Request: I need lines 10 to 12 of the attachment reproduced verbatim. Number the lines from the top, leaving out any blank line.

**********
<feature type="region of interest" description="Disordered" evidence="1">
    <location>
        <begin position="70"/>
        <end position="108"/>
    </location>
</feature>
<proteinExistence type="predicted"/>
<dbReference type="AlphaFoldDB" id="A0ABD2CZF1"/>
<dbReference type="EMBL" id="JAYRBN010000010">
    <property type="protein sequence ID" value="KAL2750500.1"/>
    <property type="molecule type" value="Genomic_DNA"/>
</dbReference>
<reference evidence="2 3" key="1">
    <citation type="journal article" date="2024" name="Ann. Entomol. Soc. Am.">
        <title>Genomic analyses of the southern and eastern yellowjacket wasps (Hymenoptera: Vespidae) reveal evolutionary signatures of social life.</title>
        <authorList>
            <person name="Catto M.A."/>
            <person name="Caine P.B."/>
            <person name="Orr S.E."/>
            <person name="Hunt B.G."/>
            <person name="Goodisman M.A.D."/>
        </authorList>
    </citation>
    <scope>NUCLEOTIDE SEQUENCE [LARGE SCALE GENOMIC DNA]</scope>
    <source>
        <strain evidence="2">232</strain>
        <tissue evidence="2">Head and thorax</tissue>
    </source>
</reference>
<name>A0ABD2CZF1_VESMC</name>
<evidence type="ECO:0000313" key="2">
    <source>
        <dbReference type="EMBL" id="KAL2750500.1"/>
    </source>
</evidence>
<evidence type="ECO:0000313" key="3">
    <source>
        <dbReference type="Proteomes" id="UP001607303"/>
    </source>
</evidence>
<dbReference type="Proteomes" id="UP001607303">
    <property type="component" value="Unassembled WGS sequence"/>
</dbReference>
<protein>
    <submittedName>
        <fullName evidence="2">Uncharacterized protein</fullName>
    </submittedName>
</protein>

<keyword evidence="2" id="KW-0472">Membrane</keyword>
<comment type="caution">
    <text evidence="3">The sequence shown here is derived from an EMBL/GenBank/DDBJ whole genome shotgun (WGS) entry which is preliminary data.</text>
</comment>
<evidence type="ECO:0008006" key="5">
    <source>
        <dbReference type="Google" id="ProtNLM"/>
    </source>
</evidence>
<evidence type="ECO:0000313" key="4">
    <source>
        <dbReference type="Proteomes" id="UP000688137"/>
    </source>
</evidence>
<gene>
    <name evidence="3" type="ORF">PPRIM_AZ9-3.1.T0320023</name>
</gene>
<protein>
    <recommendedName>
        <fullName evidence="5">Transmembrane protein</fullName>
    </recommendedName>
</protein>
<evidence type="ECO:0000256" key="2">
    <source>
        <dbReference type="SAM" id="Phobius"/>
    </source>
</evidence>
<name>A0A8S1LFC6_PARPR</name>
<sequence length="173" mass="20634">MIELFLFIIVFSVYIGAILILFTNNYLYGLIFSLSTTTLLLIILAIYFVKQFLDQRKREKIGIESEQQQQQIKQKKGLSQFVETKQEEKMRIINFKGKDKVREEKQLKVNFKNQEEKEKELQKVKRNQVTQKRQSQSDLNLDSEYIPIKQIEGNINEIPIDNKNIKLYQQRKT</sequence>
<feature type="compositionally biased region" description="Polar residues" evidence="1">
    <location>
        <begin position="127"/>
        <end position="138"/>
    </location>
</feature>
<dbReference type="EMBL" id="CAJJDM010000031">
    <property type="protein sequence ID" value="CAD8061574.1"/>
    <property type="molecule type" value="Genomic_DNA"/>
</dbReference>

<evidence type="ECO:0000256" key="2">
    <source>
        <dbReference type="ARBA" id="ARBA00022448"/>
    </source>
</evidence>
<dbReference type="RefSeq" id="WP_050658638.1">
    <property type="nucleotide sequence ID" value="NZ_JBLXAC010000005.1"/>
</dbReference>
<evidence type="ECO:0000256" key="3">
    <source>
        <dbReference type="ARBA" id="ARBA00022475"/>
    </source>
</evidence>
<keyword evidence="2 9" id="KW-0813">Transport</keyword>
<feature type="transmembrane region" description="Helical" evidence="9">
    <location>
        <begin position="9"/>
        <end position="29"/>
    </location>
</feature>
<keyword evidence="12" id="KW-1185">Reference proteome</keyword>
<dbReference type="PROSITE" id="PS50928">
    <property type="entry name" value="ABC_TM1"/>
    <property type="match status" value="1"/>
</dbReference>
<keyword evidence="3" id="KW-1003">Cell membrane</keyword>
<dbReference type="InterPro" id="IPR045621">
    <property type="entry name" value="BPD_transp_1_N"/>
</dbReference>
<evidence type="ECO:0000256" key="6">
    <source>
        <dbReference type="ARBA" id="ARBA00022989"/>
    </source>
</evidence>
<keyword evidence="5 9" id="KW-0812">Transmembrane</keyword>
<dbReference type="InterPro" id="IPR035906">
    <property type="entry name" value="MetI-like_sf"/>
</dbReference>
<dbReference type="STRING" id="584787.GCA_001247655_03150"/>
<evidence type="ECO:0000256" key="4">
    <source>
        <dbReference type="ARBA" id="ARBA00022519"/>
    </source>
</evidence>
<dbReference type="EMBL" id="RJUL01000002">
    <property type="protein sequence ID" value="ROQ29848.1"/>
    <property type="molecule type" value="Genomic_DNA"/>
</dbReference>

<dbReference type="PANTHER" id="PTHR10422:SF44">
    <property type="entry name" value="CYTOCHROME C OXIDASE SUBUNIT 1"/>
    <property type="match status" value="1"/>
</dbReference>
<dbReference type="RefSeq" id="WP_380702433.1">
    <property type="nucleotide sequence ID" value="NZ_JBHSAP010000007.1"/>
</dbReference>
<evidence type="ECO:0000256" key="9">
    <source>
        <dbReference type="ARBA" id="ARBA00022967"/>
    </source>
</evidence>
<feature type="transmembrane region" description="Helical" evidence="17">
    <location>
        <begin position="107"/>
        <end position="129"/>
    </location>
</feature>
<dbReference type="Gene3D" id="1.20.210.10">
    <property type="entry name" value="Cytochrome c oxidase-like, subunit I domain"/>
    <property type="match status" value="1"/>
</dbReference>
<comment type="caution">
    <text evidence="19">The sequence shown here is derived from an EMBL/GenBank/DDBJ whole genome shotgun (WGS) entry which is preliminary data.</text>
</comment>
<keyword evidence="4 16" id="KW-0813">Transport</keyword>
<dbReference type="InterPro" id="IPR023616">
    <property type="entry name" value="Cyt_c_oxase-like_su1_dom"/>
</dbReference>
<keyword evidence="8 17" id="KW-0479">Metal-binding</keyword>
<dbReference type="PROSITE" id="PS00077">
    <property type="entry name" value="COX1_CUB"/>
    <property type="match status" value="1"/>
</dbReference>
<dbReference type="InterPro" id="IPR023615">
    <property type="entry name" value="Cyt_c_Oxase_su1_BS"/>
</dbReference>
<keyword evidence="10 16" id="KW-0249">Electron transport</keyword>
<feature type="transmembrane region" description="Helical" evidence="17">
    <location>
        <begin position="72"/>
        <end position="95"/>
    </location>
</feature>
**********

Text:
    <property type="protein sequence ID" value="KAL2750500.1"/>
    <property type="molecule type" value="Genomic_DNA"/>
</dbReference>